Stockholm using urban planning to increase diversity and inclusion

This article is produced by The Local Creative Studio in partnership with Invest Stockholm.

Stockholm’s city planners and property developers are engaging local communities to build a safer and more inclusive city. Projects such as Bredäng, Husby and Kista are just the start of an urban development trend that looks set to characterise Stockholm in the forthcoming decades.

  • Photo: Henrik Trygg/mediabank.visitstockholm.com
    Photo: Henrik Trygg/mediabank.visitstockholm.com

The Swedish capital has long enjoyed a reputation for safe and sustainable living for its nearly one million inhabitants. With such a reputation comes great responsibility and even greater expectations. And the city’s planners, as well as its property developers, are not resting on their laurels.

Take the Alba Lilium project in Bredäng commissioned by Stockholm developer JM AB. Bredäng is a suburb of Stockholm known for its tower blocks and having a population of almost 70 percent with an immigrant background.

The suburb has attracted publicity for all the wrong reasons in the past (unfairly, say the locals) but now Bredäng is being hailed as a model of social inclusion. The reason? An artistic collaboration between JM AB and a local school in the area to coincide with the Swedish property developer’s plans to build 137 rental apartments in Bredäng.

“We wanted to do something for those who live in this neighbourhood; to create engagement and to do more than just build apartments in the area. And also for the students to contribute to the neighbourhood and boost their self-confidence,” Magdalena Carlstein, business developer at JM, tells The Local. Pupils in the seventh grade at the local Slättgårdsskolan participated in a competition to produce a piece of art that would reflect their community. Carlstein says that, at first, there can be scepticism of new building projects but in Bredäng the locals and the school quickly got onboard.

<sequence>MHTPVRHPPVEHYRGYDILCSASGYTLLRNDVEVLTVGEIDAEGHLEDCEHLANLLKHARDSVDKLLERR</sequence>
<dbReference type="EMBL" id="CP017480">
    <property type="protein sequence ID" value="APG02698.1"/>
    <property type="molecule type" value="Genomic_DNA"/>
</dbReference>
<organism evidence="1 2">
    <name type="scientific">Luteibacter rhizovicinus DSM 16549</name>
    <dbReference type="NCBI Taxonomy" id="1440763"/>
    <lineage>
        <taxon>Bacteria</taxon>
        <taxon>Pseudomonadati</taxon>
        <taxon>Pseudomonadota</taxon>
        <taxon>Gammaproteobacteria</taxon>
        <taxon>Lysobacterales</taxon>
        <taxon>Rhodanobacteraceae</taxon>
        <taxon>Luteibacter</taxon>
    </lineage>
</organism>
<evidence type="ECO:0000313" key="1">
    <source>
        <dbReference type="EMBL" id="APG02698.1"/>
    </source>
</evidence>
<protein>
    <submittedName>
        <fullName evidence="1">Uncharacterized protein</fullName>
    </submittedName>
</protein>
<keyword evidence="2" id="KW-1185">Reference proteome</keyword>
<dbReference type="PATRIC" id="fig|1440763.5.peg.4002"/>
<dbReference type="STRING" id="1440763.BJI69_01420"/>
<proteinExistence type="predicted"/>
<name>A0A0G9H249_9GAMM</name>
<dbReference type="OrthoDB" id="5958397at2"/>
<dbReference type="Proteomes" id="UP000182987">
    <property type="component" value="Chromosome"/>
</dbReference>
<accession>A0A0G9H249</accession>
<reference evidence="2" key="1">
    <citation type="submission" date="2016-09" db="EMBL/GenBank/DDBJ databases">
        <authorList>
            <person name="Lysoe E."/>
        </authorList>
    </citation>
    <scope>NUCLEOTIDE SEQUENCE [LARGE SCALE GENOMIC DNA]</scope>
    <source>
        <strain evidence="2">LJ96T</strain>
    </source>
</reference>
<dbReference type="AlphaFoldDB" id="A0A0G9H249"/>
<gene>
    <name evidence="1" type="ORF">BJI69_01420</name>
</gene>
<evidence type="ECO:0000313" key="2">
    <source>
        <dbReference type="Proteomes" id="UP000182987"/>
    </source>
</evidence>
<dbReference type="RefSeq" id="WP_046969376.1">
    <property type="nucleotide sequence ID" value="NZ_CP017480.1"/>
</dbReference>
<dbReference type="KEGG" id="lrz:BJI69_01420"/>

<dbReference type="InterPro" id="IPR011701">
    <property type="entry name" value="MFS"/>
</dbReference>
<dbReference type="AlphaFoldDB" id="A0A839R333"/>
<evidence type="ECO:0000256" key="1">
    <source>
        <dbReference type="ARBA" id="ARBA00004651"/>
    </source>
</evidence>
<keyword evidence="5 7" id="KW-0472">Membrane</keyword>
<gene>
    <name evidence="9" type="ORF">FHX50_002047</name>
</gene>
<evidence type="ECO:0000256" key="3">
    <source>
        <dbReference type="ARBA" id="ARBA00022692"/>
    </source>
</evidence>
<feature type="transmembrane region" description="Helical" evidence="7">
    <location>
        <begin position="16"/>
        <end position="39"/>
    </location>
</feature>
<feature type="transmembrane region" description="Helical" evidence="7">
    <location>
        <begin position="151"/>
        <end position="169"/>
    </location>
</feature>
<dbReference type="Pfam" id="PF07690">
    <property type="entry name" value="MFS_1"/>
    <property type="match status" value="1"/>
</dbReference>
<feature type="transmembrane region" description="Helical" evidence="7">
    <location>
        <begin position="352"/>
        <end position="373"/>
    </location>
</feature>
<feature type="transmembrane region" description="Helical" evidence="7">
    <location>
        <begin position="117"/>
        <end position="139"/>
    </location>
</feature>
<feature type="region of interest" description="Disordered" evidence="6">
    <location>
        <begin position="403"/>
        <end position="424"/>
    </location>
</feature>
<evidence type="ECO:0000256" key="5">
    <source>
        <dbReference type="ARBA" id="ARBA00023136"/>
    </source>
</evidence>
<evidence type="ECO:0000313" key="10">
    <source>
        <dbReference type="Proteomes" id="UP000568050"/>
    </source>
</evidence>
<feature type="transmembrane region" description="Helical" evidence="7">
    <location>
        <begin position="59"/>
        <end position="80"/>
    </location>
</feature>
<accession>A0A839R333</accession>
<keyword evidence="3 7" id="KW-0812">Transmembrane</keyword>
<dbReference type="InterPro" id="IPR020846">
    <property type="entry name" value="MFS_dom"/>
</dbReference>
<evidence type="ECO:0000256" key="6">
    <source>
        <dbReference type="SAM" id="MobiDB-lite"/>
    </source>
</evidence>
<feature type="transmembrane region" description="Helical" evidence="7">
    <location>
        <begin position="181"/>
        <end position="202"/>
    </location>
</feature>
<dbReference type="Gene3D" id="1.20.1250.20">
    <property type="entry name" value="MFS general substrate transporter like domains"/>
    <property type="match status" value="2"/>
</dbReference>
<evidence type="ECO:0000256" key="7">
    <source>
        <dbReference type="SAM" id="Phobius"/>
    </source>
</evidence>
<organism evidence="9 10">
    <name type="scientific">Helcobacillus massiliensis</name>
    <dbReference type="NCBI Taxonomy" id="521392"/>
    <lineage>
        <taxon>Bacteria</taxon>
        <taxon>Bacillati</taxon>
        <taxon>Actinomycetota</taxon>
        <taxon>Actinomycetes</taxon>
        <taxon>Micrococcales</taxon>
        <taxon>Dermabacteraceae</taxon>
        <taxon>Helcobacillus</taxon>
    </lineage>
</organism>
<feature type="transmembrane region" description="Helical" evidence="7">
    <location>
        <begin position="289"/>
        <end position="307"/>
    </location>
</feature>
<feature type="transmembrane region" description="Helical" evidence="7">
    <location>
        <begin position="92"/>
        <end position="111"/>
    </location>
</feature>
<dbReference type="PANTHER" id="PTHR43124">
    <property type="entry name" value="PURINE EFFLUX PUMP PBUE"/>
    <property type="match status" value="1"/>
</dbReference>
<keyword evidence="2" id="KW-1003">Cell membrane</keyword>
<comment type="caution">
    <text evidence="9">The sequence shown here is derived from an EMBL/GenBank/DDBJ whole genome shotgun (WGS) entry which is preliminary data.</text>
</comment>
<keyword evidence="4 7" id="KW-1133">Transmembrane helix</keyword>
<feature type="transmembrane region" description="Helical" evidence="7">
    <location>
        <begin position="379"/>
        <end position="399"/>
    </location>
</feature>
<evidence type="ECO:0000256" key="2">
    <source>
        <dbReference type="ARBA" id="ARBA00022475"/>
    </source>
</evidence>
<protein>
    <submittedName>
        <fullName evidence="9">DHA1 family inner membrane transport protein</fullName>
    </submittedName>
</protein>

The winning entry was done by four students and featured a red rose on a stone tablet. Both the winners and Carlstein agreed that it reflected the diverse community.

“Many people have prejudices about Bredäng, that there are many immigrants here and that they won’t have a successful future. we wanted to show that you can succeed wherever you come from. The rose is a symbol for it...there is a light at the end of the tunnel,” said the winners.

Carlstein of JM AB added, “The piece of art is visible from the street and attracts attention. We definitely want to do something similar in the future and involve the students even more.”

The powers that be at Stockholm municipality have also taken note of the project and cited it as a fine example of social sustainability to other would-be developers.

‘It’s a lot about diversity and inclusion’

At the planning office for Stockholm municipality, strategists and developers are mapping out plans for the Swedish capital for the next 20 years.

The strategic unit has ambitious plans to make diversity, inclusion and safety a signature aspect of housing and retail projects going forward. At present there is a city plan that incorporates social values into urban planning to try and counteract differences in living conditions.

“It’s a lot about diversity and inclusion,” Christoffer Carlander, development strategist at Stockholm municipality, tells The Local.

He adds, “This is a unique opportunity to develop the city; all parts of Stockholm can benefit from urban development. We can add different social values in terms of housing, good public environments, playgrounds and parks, etc.”